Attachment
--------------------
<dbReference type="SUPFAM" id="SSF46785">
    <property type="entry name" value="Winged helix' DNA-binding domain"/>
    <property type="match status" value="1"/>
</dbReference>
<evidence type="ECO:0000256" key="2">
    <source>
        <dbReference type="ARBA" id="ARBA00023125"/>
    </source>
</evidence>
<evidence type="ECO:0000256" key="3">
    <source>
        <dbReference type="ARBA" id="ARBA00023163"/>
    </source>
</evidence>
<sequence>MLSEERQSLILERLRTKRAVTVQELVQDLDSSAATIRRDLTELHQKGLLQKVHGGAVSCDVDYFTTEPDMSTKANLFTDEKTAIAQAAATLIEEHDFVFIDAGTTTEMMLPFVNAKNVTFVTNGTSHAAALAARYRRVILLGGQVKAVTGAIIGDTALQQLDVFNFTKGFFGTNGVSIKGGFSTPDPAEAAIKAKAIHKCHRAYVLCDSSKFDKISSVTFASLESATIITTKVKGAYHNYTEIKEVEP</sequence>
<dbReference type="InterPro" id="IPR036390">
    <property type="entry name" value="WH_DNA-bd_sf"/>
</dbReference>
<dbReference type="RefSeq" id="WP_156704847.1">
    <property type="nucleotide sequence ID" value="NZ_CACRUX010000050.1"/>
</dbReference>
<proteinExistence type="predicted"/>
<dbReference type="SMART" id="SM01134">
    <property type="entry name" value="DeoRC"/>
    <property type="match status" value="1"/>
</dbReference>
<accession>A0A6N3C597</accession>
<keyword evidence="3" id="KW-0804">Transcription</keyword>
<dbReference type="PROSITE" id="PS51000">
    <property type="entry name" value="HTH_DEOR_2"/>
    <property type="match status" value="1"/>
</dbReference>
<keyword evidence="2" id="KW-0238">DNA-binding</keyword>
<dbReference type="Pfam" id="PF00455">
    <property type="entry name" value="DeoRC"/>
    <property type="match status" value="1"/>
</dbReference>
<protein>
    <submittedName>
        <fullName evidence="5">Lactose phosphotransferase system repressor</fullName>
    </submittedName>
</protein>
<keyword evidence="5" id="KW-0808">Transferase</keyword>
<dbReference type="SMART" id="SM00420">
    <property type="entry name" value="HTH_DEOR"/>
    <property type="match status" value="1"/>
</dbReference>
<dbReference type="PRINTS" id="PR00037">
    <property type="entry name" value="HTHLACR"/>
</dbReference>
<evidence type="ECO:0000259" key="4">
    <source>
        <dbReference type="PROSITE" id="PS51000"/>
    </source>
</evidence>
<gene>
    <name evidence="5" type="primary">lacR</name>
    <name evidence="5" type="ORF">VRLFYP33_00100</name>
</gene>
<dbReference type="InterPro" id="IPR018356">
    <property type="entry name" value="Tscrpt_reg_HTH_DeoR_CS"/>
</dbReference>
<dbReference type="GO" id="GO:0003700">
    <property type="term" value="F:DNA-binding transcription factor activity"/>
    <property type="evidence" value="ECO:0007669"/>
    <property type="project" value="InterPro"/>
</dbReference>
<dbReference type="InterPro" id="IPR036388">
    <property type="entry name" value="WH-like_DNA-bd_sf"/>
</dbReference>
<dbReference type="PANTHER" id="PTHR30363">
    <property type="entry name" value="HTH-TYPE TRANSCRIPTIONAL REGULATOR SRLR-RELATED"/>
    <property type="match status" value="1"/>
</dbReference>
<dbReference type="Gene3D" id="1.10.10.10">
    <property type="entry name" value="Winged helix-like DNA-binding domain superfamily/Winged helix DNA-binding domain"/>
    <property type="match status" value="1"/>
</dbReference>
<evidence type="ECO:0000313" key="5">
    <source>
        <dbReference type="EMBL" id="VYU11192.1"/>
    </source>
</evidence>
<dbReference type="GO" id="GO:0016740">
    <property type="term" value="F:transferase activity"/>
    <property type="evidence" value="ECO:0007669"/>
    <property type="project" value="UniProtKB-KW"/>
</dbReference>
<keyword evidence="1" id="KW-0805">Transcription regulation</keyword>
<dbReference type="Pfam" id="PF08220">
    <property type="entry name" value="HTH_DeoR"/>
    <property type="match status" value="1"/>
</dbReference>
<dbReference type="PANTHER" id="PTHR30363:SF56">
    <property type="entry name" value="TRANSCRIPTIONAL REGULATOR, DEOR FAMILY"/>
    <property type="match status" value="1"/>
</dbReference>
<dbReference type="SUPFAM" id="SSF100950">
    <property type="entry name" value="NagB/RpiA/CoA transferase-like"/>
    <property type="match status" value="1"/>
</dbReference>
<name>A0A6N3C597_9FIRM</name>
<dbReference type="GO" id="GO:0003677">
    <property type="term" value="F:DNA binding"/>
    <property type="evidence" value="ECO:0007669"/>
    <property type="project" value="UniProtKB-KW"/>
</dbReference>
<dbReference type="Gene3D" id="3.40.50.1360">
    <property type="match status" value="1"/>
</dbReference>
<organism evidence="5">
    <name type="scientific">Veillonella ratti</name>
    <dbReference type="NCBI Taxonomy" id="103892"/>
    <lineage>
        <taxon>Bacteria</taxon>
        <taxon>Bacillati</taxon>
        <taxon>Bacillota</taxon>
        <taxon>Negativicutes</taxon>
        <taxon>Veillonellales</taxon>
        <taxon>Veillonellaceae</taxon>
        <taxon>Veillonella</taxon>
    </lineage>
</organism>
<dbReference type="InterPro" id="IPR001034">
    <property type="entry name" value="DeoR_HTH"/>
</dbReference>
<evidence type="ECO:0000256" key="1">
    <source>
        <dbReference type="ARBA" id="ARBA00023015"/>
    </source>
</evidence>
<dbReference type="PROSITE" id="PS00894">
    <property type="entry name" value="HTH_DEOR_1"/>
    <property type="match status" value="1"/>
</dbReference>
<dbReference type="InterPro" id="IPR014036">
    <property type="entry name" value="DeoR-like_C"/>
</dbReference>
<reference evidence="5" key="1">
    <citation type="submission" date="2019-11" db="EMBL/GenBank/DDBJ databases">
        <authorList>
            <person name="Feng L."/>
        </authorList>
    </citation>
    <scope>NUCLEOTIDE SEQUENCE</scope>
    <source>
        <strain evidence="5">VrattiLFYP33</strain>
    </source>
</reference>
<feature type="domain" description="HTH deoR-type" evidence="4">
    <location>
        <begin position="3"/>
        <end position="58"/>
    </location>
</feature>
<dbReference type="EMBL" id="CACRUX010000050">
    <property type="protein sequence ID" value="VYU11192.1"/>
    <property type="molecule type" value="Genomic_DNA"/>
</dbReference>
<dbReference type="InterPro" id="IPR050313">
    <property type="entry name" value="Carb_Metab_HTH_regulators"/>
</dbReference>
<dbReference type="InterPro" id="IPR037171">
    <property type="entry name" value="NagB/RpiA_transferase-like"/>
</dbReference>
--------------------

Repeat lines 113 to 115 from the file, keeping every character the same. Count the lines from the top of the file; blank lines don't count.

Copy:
    <dbReference type="NCBI Taxonomy" id="103892"/>
    <lineage>
        <taxon>Bacteria</taxon>